PHIL MICKELSON: It's hard to say. I think that I've played well this year and got a lot more out of it earlier in the year than I have the second half. I don't think I've played poorly the second half, but certainly I haven't made as many putts in the two majors, the first two of the year. But I've spent a lot of time working on the putter this week last week, for this week and it's going to be a very critical club, because we'll have a lot of long lag putts, and that's something I'm really trying to spend a lot of time on.

Q. On the lag putting or

PHIL MICKELSON: Speed, making it up from six or eight feet on, and getting them close from outside 30 or 40 feet.

Q. The forecast is for the weather to stay as it is. If that happens, what do you think could be the winning score? Is there anything you can do to defend the golf course?

PHIL MICKELSON: Well, I'm sure we'll see some pins that we can't get to that are right over the edge of the bunker. Like 17, we'll see it right over I'm sure we'll see it right over No. 11 bunker, where we can't get to, or No. 8.

I remember in '95 the same pin was basically used right over the pot bunker on the left side, and you couldn't get within 40 feet. So I think that those pin placements could certainly take a lot of birdies out of play. But there are still some holes, such as the par 5s, and probably two holes that are drivable that we'll be able to make birdies on. So the scores will be a lot lower without the tough conditions. And the toughness of the golf course is in the weather.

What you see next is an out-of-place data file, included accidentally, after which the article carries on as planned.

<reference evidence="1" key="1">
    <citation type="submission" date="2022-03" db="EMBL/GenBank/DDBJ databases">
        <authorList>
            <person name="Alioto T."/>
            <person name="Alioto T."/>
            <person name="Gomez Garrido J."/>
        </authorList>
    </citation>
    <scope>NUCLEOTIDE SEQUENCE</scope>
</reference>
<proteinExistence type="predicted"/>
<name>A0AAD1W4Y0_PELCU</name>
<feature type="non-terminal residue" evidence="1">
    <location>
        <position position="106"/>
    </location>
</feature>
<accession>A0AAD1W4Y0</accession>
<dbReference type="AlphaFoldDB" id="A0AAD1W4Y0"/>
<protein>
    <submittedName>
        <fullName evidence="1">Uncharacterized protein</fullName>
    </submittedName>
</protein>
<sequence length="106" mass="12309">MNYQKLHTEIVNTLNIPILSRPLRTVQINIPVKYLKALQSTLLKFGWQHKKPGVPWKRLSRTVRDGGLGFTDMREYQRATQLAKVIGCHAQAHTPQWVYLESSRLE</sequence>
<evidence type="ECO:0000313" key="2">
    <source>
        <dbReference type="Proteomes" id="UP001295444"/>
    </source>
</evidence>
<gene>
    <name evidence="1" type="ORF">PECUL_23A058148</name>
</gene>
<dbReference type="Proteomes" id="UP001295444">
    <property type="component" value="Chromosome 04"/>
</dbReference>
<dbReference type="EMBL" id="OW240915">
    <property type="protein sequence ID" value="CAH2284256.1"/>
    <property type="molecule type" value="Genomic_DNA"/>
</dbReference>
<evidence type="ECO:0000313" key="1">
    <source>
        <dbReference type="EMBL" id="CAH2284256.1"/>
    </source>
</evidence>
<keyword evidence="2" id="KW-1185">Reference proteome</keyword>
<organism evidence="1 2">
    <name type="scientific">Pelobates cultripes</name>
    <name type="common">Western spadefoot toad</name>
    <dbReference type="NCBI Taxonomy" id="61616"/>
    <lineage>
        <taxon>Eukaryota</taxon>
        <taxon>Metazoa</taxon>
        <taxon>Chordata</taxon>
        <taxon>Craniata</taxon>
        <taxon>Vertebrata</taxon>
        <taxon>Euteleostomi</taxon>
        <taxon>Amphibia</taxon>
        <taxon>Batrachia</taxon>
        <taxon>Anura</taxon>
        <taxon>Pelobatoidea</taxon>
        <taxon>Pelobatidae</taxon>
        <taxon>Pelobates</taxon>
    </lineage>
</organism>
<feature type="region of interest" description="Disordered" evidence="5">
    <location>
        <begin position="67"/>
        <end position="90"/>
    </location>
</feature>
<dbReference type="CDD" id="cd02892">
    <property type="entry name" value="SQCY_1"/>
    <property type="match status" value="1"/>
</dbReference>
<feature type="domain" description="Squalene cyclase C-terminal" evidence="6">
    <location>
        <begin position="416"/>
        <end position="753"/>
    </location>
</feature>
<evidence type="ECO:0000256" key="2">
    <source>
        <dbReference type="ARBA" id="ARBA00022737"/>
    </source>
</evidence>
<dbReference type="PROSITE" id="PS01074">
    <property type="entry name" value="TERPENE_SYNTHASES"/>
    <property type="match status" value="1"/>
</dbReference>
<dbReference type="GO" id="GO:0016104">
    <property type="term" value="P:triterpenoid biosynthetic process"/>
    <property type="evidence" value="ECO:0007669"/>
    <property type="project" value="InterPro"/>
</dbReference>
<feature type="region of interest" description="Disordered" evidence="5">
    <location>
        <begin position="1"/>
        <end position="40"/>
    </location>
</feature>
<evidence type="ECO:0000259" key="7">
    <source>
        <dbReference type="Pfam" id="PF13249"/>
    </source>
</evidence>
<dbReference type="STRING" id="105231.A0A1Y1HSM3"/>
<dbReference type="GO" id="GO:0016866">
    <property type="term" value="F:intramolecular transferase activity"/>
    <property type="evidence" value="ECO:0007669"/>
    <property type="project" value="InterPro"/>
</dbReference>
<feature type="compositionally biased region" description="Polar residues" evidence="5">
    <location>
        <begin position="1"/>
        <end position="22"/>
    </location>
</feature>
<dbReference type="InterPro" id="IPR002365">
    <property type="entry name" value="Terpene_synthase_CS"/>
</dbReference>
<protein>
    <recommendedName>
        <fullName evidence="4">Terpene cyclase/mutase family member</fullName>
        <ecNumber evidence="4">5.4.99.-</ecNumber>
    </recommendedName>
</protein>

And that's where the greatness of the course is, because it's designed to play in poor weather and tough wind and rain. And that's when the bunkers and when the swales and the hollows come into play and so forth.

Q. Can you take a stab at the score in good weather?

PHIL MICKELSON: I have no idea. I think it would be close to what we saw probably in 2000, I would guess.

Q. I know you're a betting man. Do you think 18 to 1 is a good prize to win this week?

PHIL MICKELSON: I'm starting to play better, but I'm not having the summer that I had at the start of the year. But I am hoping to improve on it.